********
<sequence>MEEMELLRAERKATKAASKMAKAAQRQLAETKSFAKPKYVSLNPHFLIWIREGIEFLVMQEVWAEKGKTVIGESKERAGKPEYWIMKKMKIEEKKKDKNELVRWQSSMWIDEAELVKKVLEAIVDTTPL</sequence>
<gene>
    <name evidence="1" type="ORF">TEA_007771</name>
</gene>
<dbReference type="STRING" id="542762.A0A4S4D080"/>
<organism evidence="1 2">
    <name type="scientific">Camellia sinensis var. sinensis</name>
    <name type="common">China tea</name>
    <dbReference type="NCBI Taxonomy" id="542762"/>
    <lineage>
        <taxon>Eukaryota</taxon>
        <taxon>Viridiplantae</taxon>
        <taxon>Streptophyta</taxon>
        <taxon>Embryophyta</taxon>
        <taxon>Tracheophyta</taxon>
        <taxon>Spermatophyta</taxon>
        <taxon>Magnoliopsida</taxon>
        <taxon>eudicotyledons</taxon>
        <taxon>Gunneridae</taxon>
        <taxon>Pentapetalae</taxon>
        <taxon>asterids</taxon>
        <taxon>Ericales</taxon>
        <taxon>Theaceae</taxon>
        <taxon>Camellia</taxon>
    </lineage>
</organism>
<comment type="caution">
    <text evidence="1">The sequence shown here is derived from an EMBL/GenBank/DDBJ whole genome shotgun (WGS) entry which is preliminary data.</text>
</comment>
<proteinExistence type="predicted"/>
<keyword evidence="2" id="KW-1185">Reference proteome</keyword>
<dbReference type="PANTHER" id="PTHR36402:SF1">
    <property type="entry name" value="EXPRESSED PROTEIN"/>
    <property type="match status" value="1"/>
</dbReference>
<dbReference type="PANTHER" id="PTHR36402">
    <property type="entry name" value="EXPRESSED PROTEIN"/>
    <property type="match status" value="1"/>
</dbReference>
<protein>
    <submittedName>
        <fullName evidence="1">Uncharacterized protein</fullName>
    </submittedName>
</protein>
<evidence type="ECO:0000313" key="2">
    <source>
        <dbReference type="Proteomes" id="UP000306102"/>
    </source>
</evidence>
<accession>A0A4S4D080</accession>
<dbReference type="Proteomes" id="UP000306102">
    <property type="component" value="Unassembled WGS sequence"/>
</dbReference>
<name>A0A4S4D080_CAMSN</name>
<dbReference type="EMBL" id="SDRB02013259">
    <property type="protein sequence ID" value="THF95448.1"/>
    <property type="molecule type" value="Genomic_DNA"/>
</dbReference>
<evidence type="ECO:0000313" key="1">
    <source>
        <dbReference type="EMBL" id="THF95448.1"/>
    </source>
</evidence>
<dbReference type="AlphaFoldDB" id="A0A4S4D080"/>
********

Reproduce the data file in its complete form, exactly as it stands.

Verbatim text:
<sequence>MEEMELLRAERKATKAASKMAKAAQRQLAETKSFAKPKYVSLNPHFLIWIREGIEFLVMQEVWAEKGKTVIGESKERAGKPEYWIMKKMKIEEKKKDKNELVRWQSSMWIDEAELVKKVLEAIVDTTPL</sequence>
<gene>
    <name evidence="1" type="ORF">TEA_007771</name>
</gene>
<dbReference type="STRING" id="542762.A0A4S4D080"/>
<organism evidence="1 2">
    <name type="scientific">Camellia sinensis var. sinensis</name>
    <name type="common">China tea</name>
    <dbReference type="NCBI Taxonomy" id="542762"/>
    <lineage>
        <taxon>Eukaryota</taxon>
        <taxon>Viridiplantae</taxon>
        <taxon>Streptophyta</taxon>
        <taxon>Embryophyta</taxon>
        <taxon>Tracheophyta</taxon>
        <taxon>Spermatophyta</taxon>
        <taxon>Magnoliopsida</taxon>
        <taxon>eudicotyledons</taxon>
        <taxon>Gunneridae</taxon>
        <taxon>Pentapetalae</taxon>
        <taxon>asterids</taxon>
        <taxon>Ericales</taxon>
        <taxon>Theaceae</taxon>
        <taxon>Camellia</taxon>
    </lineage>
</organism>
<comment type="caution">
    <text evidence="1">The sequence shown here is derived from an EMBL/GenBank/DDBJ whole genome shotgun (WGS) entry which is preliminary data.</text>
</comment>
<proteinExistence type="predicted"/>
<keyword evidence="2" id="KW-1185">Reference proteome</keyword>
<dbReference type="PANTHER" id="PTHR36402:SF1">
    <property type="entry name" value="EXPRESSED PROTEIN"/>
    <property type="match status" value="1"/>
</dbReference>
<dbReference type="PANTHER" id="PTHR36402">
    <property type="entry name" value="EXPRESSED PROTEIN"/>
    <property type="match status" value="1"/>
</dbReference>
<protein>
    <submittedName>
        <fullName evidence="1">Uncharacterized protein</fullName>
    </submittedName>
</protein>
<evidence type="ECO:0000313" key="2">
    <source>
        <dbReference type="Proteomes" id="UP000306102"/>
    </source>
</evidence>
<accession>A0A4S4D080</accession>
<dbReference type="Proteomes" id="UP000306102">
    <property type="component" value="Unassembled WGS sequence"/>
</dbReference>
<name>A0A4S4D080_CAMSN</name>
<dbReference type="EMBL" id="SDRB02013259">
    <property type="protein sequence ID" value="THF95448.1"/>
    <property type="molecule type" value="Genomic_DNA"/>
</dbReference>
<evidence type="ECO:0000313" key="1">
    <source>
        <dbReference type="EMBL" id="THF95448.1"/>
    </source>
</evidence>
<dbReference type="AlphaFoldDB" id="A0A4S4D080"/>